Some 500 people from 25 countries have also boarded two Turkish army vessels in Libya, together with about 1,200 Turks, officials in Ankara said.

India said two specially-chartered planes had left for Tripoli to begin the evacuation of some 18,000 Indians living in the strife-torn country.

Meanwhile a group of dozens of Filipinos out of an estimated 26,000 in Libya including domestic helpers and white-collar workers arrived in Manila.

A US-chartered ferry carrying hundreds of people from Tripoli including American diplomats docked in Malta on Friday after braving 20-foot (six-metre) waves, with at least two evacuees taken away on stretchers by paramedics.

The US State Department has stepped up rescue operations for US nationals as it increases the pressure on Moamer Kadhafi, with sanctions unveiled by Washington on Friday against the Libyan leader and four of his sons.

The US has also announced the closure of its embassy in Tripoli.

A second privately-chartered ferry from Libya with hundreds of evacuees on board also arrived in Malta on Friday, along with two German warships set to take away German citizens airlifted out of Libya earlier this week.

Tens of thousands of Egyptian migrant workers also continued streaming across Libya's western land border with Tunisia.

The Red Crescent humanitarian organisation has warned it can no longer house them and has run out of mattresses and blankets.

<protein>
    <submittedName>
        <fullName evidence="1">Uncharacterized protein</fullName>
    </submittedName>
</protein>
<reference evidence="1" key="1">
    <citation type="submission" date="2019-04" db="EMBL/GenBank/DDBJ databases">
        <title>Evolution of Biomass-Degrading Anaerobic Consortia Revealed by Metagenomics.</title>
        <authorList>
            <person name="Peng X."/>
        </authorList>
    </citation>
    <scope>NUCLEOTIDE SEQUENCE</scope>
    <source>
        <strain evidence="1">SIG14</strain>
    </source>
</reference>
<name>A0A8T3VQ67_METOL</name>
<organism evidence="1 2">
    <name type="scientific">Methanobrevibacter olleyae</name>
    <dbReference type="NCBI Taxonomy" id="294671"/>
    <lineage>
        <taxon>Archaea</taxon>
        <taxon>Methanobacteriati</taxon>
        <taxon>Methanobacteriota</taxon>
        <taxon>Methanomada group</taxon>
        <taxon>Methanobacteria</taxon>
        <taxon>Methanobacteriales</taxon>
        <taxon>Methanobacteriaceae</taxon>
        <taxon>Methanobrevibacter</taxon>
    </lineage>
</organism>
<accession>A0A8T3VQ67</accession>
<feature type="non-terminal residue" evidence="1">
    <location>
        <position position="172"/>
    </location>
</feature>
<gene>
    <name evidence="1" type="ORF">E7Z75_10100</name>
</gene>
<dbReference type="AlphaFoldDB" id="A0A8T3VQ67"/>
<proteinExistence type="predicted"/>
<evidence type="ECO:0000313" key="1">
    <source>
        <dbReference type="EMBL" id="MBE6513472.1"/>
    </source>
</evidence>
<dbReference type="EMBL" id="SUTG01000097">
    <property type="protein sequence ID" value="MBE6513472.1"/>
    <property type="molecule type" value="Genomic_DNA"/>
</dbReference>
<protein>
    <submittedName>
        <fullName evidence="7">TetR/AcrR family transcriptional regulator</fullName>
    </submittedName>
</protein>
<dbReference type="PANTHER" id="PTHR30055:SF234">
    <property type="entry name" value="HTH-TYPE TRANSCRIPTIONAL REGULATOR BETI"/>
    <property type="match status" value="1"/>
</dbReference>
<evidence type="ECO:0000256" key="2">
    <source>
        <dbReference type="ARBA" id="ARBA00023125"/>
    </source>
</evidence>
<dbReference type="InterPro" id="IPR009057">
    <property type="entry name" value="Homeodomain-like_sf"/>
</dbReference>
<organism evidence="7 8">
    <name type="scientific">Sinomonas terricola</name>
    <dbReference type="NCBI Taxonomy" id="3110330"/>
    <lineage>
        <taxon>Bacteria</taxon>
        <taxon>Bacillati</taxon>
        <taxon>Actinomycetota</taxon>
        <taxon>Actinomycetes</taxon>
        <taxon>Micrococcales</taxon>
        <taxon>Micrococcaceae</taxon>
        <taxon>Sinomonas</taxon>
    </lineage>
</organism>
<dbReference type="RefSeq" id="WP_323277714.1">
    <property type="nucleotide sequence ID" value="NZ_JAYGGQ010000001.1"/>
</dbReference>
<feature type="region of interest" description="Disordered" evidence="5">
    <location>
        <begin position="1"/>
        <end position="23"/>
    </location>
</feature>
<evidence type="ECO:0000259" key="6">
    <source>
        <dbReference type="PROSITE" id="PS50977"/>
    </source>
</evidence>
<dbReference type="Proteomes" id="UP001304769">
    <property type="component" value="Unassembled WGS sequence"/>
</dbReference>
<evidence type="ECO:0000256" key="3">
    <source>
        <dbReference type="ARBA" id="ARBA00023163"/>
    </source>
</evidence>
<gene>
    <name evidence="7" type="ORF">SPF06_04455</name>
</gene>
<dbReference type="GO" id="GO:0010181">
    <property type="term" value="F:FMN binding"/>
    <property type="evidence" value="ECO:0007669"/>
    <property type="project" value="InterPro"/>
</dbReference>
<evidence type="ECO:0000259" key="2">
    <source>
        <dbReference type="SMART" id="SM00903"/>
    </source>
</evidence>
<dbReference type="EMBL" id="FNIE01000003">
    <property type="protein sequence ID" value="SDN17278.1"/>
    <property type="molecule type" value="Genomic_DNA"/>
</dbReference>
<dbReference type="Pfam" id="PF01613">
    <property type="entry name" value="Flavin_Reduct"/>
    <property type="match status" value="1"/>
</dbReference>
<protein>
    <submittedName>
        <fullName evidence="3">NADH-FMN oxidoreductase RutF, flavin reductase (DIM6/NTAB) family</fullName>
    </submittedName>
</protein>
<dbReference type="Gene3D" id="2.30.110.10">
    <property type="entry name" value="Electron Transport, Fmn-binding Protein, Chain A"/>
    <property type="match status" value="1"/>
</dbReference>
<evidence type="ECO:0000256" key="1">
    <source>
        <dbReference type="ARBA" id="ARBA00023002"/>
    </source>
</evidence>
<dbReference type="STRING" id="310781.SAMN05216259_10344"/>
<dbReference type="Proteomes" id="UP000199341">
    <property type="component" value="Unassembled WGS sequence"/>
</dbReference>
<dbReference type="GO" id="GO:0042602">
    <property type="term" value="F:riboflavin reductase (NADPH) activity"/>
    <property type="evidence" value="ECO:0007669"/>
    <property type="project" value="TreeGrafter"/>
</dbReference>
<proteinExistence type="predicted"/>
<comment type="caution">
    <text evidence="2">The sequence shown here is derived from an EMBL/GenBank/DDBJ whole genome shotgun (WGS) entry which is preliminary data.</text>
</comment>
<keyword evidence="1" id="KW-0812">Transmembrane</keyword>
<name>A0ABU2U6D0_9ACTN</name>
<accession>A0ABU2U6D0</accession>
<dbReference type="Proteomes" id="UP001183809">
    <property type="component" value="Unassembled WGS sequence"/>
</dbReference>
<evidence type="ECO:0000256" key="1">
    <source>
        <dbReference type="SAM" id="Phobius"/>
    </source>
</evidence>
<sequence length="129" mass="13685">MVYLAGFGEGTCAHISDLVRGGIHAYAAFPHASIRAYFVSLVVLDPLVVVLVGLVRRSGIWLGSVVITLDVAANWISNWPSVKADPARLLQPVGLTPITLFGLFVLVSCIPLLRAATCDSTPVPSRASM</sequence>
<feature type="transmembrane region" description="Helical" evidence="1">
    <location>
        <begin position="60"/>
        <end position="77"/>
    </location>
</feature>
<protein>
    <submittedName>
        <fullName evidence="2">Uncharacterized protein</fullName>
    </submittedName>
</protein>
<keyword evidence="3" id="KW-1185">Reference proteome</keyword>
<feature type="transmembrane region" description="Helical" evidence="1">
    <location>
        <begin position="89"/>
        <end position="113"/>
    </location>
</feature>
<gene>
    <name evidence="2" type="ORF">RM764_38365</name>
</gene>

"The Egyptian consulate in Tunis told us that the Egyptians would organise 17 flights today" to bring their citizens back, Monji Slim, the local Red Crescent representative, told AFP at the Tunisia-Libya border.

"Thousands of Egyptians are still arriving at the border," Slim said.

The International Organisation of Migration in Geneva says tens of thousands have fled across the border into Tunisia and is appealing for millions of dollars (euros) in international aid to help cope with the emergency.

Hundreds of foreigners including Egyptians, Iraqis and Syrians have also been fleeing from Libya into Algeria through the Sahara Desert.

On Friday, the NATO military alliance has offered to help evacuation efforts and the European Union said 3,600 EU nationals remained stranded in Libya.

Italy, Libya's former colonial ruler, has already evacuated hundreds of its citizens and a military ship that loaded 245 evacuees in the Libyan port of Misrata was expected to arrive in Sicily later on Saturday.

Several other countries with major migrant populations in Libya including Nigeria, South Korea and Syria have also announced large-scale evacuation plans this week involving ferries and planes.